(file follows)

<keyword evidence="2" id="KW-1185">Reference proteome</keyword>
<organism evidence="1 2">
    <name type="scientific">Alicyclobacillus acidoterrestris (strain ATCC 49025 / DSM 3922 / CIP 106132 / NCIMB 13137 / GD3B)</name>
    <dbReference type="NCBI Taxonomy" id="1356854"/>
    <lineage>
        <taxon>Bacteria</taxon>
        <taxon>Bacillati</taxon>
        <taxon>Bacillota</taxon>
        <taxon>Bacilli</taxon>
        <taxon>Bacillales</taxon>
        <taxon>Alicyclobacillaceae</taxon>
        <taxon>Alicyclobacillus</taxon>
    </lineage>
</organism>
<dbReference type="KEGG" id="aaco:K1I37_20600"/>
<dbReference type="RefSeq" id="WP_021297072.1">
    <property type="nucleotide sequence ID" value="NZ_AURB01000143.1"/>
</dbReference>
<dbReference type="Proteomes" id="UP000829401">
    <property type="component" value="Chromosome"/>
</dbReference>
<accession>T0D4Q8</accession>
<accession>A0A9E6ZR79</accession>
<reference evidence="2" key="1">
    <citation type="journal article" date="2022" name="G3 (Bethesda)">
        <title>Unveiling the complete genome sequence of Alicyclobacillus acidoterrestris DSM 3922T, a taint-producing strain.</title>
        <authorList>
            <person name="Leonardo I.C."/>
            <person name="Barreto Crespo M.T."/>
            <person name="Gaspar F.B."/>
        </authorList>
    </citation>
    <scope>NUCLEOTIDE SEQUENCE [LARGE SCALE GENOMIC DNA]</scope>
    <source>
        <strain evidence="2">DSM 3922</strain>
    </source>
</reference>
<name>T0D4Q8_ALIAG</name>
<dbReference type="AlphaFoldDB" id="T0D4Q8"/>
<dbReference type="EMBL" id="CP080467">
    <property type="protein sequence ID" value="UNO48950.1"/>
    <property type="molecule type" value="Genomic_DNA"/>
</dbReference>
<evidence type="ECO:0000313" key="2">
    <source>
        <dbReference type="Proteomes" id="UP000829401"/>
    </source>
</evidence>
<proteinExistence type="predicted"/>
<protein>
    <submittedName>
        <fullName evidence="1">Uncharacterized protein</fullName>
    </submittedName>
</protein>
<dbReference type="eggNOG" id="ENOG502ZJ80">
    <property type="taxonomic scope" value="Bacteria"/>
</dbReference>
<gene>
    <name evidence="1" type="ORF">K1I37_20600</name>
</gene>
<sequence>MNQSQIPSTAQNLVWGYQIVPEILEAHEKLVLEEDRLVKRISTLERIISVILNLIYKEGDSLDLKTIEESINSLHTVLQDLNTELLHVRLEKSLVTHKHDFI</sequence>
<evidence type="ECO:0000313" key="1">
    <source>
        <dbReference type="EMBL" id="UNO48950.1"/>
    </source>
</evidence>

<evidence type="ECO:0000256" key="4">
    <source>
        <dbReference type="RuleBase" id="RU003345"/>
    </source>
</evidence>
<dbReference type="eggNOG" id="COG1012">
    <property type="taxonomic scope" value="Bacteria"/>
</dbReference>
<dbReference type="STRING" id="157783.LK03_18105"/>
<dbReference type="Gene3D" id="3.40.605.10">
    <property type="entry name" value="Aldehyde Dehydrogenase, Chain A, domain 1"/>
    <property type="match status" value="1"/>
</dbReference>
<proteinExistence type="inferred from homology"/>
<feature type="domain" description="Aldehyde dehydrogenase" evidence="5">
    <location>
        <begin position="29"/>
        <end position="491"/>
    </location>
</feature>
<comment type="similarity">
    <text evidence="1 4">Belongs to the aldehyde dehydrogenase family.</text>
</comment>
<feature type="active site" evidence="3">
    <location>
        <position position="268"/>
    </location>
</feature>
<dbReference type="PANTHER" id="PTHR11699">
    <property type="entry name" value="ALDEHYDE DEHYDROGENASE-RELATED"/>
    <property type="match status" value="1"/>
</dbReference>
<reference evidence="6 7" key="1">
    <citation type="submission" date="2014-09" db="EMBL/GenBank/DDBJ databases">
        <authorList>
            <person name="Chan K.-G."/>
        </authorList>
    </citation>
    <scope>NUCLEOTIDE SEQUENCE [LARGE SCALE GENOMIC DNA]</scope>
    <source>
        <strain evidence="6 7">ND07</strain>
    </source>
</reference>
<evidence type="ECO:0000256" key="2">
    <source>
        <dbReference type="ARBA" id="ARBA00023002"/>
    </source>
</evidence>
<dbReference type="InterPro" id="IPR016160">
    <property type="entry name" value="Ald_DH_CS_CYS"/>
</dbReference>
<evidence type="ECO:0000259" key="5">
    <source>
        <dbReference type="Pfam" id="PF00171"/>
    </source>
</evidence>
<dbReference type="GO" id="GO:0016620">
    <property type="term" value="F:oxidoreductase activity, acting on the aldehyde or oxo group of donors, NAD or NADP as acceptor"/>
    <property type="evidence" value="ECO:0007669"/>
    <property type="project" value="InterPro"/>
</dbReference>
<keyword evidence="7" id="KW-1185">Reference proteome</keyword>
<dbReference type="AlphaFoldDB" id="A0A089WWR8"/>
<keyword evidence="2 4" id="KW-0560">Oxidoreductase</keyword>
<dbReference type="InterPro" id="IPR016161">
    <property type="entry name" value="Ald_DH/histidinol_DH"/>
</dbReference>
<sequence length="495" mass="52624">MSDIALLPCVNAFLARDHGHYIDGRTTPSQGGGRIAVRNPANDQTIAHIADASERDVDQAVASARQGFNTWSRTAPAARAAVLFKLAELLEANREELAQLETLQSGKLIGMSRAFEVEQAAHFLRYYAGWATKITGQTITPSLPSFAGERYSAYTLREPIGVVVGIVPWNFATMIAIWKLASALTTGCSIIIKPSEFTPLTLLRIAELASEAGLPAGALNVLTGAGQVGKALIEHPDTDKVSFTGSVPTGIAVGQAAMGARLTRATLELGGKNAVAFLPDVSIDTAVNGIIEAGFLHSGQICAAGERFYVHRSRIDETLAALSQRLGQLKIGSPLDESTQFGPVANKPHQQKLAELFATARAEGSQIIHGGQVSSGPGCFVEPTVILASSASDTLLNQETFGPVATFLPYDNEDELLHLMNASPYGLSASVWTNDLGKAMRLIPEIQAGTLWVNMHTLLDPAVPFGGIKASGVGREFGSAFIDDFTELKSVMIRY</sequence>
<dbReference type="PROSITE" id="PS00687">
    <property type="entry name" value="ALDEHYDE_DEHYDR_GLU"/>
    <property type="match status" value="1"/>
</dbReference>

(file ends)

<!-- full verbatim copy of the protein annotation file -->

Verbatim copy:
<keyword evidence="2" id="KW-1185">Reference proteome</keyword>
<organism evidence="1 2">
    <name type="scientific">Alicyclobacillus acidoterrestris (strain ATCC 49025 / DSM 3922 / CIP 106132 / NCIMB 13137 / GD3B)</name>
    <dbReference type="NCBI Taxonomy" id="1356854"/>
    <lineage>
        <taxon>Bacteria</taxon>
        <taxon>Bacillati</taxon>
        <taxon>Bacillota</taxon>
        <taxon>Bacilli</taxon>
        <taxon>Bacillales</taxon>
        <taxon>Alicyclobacillaceae</taxon>
        <taxon>Alicyclobacillus</taxon>
    </lineage>
</organism>
<dbReference type="KEGG" id="aaco:K1I37_20600"/>
<dbReference type="RefSeq" id="WP_021297072.1">
    <property type="nucleotide sequence ID" value="NZ_AURB01000143.1"/>
</dbReference>
<dbReference type="Proteomes" id="UP000829401">
    <property type="component" value="Chromosome"/>
</dbReference>
<accession>T0D4Q8</accession>
<accession>A0A9E6ZR79</accession>
<reference evidence="2" key="1">
    <citation type="journal article" date="2022" name="G3 (Bethesda)">
        <title>Unveiling the complete genome sequence of Alicyclobacillus acidoterrestris DSM 3922T, a taint-producing strain.</title>
        <authorList>
            <person name="Leonardo I.C."/>
            <person name="Barreto Crespo M.T."/>
            <person name="Gaspar F.B."/>
        </authorList>
    </citation>
    <scope>NUCLEOTIDE SEQUENCE [LARGE SCALE GENOMIC DNA]</scope>
    <source>
        <strain evidence="2">DSM 3922</strain>
    </source>
</reference>
<name>T0D4Q8_ALIAG</name>
<dbReference type="AlphaFoldDB" id="T0D4Q8"/>
<dbReference type="EMBL" id="CP080467">
    <property type="protein sequence ID" value="UNO48950.1"/>
    <property type="molecule type" value="Genomic_DNA"/>
</dbReference>
<evidence type="ECO:0000313" key="2">
    <source>
        <dbReference type="Proteomes" id="UP000829401"/>
    </source>
</evidence>
<proteinExistence type="predicted"/>
<protein>
    <submittedName>
        <fullName evidence="1">Uncharacterized protein</fullName>
    </submittedName>
</protein>
<dbReference type="eggNOG" id="ENOG502ZJ80">
    <property type="taxonomic scope" value="Bacteria"/>
</dbReference>
<gene>
    <name evidence="1" type="ORF">K1I37_20600</name>
</gene>
<sequence>MNQSQIPSTAQNLVWGYQIVPEILEAHEKLVLEEDRLVKRISTLERIISVILNLIYKEGDSLDLKTIEESINSLHTVLQDLNTELLHVRLEKSLVTHKHDFI</sequence>
<evidence type="ECO:0000313" key="1">
    <source>
        <dbReference type="EMBL" id="UNO48950.1"/>
    </source>
</evidence>

<evidence type="ECO:0000256" key="4">
    <source>
        <dbReference type="RuleBase" id="RU003345"/>
    </source>
</evidence>
<dbReference type="eggNOG" id="COG1012">
    <property type="taxonomic scope" value="Bacteria"/>
</dbReference>
<dbReference type="STRING" id="157783.LK03_18105"/>
<dbReference type="Gene3D" id="3.40.605.10">
    <property type="entry name" value="Aldehyde Dehydrogenase, Chain A, domain 1"/>
    <property type="match status" value="1"/>
</dbReference>
<proteinExistence type="inferred from homology"/>
<feature type="domain" description="Aldehyde dehydrogenase" evidence="5">
    <location>
        <begin position="29"/>
        <end position="491"/>
    </location>
</feature>
<comment type="similarity">
    <text evidence="1 4">Belongs to the aldehyde dehydrogenase family.</text>
</comment>
<feature type="active site" evidence="3">
    <location>
        <position position="268"/>
    </location>
</feature>
<dbReference type="PANTHER" id="PTHR11699">
    <property type="entry name" value="ALDEHYDE DEHYDROGENASE-RELATED"/>
    <property type="match status" value="1"/>
</dbReference>
<reference evidence="6 7" key="1">
    <citation type="submission" date="2014-09" db="EMBL/GenBank/DDBJ databases">
        <authorList>
            <person name="Chan K.-G."/>
        </authorList>
    </citation>
    <scope>NUCLEOTIDE SEQUENCE [LARGE SCALE GENOMIC DNA]</scope>
    <source>
        <strain evidence="6 7">ND07</strain>
    </source>
</reference>
<evidence type="ECO:0000256" key="2">
    <source>
        <dbReference type="ARBA" id="ARBA00023002"/>
    </source>
</evidence>
<dbReference type="InterPro" id="IPR016160">
    <property type="entry name" value="Ald_DH_CS_CYS"/>
</dbReference>
<evidence type="ECO:0000259" key="5">
    <source>
        <dbReference type="Pfam" id="PF00171"/>
    </source>
</evidence>
<dbReference type="GO" id="GO:0016620">
    <property type="term" value="F:oxidoreductase activity, acting on the aldehyde or oxo group of donors, NAD or NADP as acceptor"/>
    <property type="evidence" value="ECO:0007669"/>
    <property type="project" value="InterPro"/>
</dbReference>
<keyword evidence="7" id="KW-1185">Reference proteome</keyword>
<dbReference type="AlphaFoldDB" id="A0A089WWR8"/>
<keyword evidence="2 4" id="KW-0560">Oxidoreductase</keyword>
<dbReference type="InterPro" id="IPR016161">
    <property type="entry name" value="Ald_DH/histidinol_DH"/>
</dbReference>
<sequence length="495" mass="52624">MSDIALLPCVNAFLARDHGHYIDGRTTPSQGGGRIAVRNPANDQTIAHIADASERDVDQAVASARQGFNTWSRTAPAARAAVLFKLAELLEANREELAQLETLQSGKLIGMSRAFEVEQAAHFLRYYAGWATKITGQTITPSLPSFAGERYSAYTLREPIGVVVGIVPWNFATMIAIWKLASALTTGCSIIIKPSEFTPLTLLRIAELASEAGLPAGALNVLTGAGQVGKALIEHPDTDKVSFTGSVPTGIAVGQAAMGARLTRATLELGGKNAVAFLPDVSIDTAVNGIIEAGFLHSGQICAAGERFYVHRSRIDETLAALSQRLGQLKIGSPLDESTQFGPVANKPHQQKLAELFATARAEGSQIIHGGQVSSGPGCFVEPTVILASSASDTLLNQETFGPVATFLPYDNEDELLHLMNASPYGLSASVWTNDLGKAMRLIPEIQAGTLWVNMHTLLDPAVPFGGIKASGVGREFGSAFIDDFTELKSVMIRY</sequence>
<dbReference type="PROSITE" id="PS00687">
    <property type="entry name" value="ALDEHYDE_DEHYDR_GLU"/>
    <property type="match status" value="1"/>
</dbReference>